When immersed in a great game experience, learning, doing and solving problems feels completely effortless- the hours fly by. The non-game enthusiast may see this as an idle past-time and some may even regard the compulsion to keep playing as a kind of addiction. But the people behind the Internet-Response League view this as an untapped social potential that can drive the accomplishment of enormous feats, the solving of tough problems, and the saving of lives in times of crisis and disaster.
The initiative is headed by Peter Mosur, Patrick Meier and Ahmed Meheina. Peter is a graduate student at the Metropolitan College of New York who studies emergency management. Patrick is an expert on next generation human technology and has co-directed a Harvard program on Crisis Mapping. Ahmed is an undergraduate at the Faculty of Engineering at the University of Alexandra who is studying communications and electronics. So what do these three have to do with this untapped potential?
The Internet Response League focuses on mobilizing and leveraging MMORPG (Massively Multiplayer Online Role Playing Games) communities. These groups have high numbers of players engaged with online game play where a healthy dose of enthusiasm is needed to solve difficult mission-driven challenges. With the right strategy, this problem-solving energy can be harnessed to produce socially conscious actions.
Currently IRL is in the early stages of developing a plug-in that would enable gamers to perform actions that would help natural disaster response teams in their relief efforts. They hope that collectively, these compassionate gamers would improve response times and as a result, help save more lives. IRL is currently speaking to indie game developers and according to Slate.com, are also discussing their concept with World of Warcraft and League of Legends.
Power in Numbers – MMORPGs
The most well known example of an MMORPG is World of Warcraft which currently has over 9.6 million subscribers. Context: This is larger than the population of Sweden and collectively, they spend over 3.5 billion hours on a weekly basis playing. With such a large number of users so actively engaged, they could represent quite the mobilizing force!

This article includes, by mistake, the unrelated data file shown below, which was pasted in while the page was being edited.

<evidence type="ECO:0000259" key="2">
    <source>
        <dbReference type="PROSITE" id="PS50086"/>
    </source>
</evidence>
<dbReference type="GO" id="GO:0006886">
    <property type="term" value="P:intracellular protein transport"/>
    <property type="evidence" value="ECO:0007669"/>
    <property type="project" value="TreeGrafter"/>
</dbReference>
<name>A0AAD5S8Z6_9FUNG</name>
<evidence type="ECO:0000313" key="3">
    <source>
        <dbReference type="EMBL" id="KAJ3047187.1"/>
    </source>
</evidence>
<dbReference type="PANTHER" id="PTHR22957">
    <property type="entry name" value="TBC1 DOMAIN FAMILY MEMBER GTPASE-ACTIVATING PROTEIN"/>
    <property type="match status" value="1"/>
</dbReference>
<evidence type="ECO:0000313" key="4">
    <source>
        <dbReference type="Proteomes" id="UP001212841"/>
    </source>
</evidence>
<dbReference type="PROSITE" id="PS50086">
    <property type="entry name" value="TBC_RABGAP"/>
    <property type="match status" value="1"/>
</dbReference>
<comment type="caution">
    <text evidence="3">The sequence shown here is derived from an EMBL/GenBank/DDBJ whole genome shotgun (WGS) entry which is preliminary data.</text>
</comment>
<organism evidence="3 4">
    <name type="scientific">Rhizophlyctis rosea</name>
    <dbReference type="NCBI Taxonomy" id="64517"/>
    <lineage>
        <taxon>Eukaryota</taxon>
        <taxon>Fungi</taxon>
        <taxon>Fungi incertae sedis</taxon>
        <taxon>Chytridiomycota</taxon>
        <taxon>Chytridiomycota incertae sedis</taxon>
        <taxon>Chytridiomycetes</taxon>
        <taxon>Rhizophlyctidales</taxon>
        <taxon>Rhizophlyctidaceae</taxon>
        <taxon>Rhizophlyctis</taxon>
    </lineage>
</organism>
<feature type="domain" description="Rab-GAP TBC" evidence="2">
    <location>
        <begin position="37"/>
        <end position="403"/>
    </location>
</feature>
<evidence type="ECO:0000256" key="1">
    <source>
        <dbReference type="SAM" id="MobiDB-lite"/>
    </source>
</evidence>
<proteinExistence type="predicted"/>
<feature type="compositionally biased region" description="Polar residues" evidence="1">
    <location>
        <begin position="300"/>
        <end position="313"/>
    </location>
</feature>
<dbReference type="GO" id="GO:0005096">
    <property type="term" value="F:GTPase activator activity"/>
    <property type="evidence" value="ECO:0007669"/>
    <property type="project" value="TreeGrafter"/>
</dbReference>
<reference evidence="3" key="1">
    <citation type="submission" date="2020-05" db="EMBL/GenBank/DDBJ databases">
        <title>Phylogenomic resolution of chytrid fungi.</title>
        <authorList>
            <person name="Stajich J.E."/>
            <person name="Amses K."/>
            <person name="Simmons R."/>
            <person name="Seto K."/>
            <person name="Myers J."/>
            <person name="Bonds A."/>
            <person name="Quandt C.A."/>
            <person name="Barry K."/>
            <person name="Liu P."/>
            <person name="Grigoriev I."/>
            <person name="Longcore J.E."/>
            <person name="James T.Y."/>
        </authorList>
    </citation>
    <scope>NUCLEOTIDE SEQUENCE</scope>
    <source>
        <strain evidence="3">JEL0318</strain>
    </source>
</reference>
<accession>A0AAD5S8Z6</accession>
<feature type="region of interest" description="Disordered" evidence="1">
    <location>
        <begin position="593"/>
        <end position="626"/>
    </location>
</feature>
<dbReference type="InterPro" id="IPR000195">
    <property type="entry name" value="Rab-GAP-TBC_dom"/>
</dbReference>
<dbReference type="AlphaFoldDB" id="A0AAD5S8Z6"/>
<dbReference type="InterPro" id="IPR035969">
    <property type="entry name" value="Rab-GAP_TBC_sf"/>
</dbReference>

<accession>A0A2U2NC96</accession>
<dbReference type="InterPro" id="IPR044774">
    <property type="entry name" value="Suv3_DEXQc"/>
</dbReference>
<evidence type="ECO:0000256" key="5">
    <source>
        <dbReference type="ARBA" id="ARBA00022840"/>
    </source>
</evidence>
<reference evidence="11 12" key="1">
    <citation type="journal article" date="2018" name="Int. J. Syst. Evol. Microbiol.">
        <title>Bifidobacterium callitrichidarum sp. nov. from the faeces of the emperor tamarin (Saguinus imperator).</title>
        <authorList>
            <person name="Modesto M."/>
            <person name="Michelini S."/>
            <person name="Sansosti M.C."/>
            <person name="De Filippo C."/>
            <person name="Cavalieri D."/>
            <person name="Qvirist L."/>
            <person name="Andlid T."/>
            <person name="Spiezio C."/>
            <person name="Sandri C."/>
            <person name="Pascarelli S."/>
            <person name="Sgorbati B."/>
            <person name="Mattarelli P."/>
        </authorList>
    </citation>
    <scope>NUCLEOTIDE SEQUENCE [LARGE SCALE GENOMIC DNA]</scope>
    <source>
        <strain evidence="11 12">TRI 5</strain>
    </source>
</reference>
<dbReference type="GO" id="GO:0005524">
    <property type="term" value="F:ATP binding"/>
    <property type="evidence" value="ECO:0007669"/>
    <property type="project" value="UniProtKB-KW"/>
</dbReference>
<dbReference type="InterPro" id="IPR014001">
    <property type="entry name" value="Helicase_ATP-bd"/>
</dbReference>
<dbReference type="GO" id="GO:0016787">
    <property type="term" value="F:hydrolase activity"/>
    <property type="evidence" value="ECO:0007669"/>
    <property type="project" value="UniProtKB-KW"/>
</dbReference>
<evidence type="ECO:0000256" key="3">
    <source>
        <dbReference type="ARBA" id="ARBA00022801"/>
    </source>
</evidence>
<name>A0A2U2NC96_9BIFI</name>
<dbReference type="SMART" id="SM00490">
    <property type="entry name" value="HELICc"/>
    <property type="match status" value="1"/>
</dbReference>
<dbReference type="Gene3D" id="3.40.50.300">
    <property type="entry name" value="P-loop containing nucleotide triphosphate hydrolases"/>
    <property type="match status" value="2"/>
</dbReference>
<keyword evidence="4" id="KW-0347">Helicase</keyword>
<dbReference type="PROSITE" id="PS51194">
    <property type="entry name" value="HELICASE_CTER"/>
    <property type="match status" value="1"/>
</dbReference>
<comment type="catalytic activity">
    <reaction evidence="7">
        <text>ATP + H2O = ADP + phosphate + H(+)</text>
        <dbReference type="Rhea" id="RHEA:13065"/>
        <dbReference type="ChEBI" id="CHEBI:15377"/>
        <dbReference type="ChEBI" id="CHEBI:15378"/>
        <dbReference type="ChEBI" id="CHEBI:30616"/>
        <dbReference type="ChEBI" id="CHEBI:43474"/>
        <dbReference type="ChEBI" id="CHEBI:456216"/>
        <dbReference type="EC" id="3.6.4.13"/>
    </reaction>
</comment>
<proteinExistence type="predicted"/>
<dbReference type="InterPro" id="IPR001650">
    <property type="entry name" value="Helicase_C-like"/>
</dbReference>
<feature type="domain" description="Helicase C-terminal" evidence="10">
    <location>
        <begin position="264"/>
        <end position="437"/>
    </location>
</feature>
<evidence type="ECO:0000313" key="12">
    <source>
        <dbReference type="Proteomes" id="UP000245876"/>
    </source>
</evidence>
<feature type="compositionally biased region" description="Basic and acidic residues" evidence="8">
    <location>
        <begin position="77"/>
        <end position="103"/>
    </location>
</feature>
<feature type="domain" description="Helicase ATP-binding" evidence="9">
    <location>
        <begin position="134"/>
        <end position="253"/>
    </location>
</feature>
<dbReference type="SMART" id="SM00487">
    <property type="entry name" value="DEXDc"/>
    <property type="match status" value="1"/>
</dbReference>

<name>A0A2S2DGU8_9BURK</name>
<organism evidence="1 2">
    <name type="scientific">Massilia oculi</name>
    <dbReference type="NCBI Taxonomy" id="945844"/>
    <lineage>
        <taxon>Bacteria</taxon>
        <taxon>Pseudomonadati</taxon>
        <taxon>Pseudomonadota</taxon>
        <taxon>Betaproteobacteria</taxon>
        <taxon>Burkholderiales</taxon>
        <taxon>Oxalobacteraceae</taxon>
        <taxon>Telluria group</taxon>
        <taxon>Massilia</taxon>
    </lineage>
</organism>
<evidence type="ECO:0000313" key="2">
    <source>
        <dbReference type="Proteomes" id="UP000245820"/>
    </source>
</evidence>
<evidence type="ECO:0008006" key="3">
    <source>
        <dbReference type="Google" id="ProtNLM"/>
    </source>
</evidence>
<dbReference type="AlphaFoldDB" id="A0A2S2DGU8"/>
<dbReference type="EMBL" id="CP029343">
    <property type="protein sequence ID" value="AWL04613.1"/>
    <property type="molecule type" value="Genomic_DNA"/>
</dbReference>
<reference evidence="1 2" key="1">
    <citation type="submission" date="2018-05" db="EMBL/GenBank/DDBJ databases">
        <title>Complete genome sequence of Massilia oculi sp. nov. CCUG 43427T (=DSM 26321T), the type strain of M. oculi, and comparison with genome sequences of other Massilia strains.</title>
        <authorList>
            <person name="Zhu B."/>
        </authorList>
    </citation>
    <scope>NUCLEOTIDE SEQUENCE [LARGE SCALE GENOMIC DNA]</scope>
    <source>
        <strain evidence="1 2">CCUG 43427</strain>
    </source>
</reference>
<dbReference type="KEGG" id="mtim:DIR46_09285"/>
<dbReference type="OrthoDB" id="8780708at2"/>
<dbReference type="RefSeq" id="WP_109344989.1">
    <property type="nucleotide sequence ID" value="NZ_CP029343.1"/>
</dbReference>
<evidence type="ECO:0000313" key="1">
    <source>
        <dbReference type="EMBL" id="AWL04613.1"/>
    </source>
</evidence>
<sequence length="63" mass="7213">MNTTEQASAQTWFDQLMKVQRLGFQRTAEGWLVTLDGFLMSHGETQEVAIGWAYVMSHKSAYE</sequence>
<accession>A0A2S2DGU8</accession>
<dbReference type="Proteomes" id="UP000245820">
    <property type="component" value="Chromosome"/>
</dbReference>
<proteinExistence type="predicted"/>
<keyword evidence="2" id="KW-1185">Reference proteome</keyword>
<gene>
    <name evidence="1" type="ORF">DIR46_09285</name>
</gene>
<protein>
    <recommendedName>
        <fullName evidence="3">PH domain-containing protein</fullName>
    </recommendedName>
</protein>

Now let’s look at natural disasters. During Typhoon Haiyan and Hurricane Sandy’s devastating course, countless tweets and social media photos were posted (During Hurricane Sandy, over half a million Instagram photos were posted online along with 20 million tweets). Many of these contain valuable information that rescue workers need in order to successfully navigate the disaster area and save people who are trapped and isolated. For example a tweet might include the name of a street where there are fallen trees and power lines.
Although they need to act quickly, rescue organizations do not have access to large numbers of volunteers to sift through all the social media data in order to gather the most relevant info. Que gamers to the rescue!
With help from MMORPG gamers, this feat could potentially be accomplished in as little as an hour. The task of tagging photos and social media info can integrated with game mechanics to produce a fun, challenging, and highly rewarding experience for players. Possible examples include geo-tagging details such as names of places, latitude, longitude, altitude, bearing and distant or tagging information according to levels of damage. Perhaps most importantly, players could identify urgent information that would then be designated for high priority action- a fire or where rescue and emergency medical care is needed most.
The collective efforts of the gamers would ultimately contribute to the creation of a crisis map which would help rescue workers effectively navigate the disaster zone. It would provide strategic details about an area and include locations for clean water, regions to avoid, and the nearest medical aid stations.
Incorporating Rescue Tasks Within A Game Environment
The challenge of collating information about a real life disaster would need to be integrated within the context limits of the actual players. Here is one possibility in using gamification, proposed by the Internet Rescue League: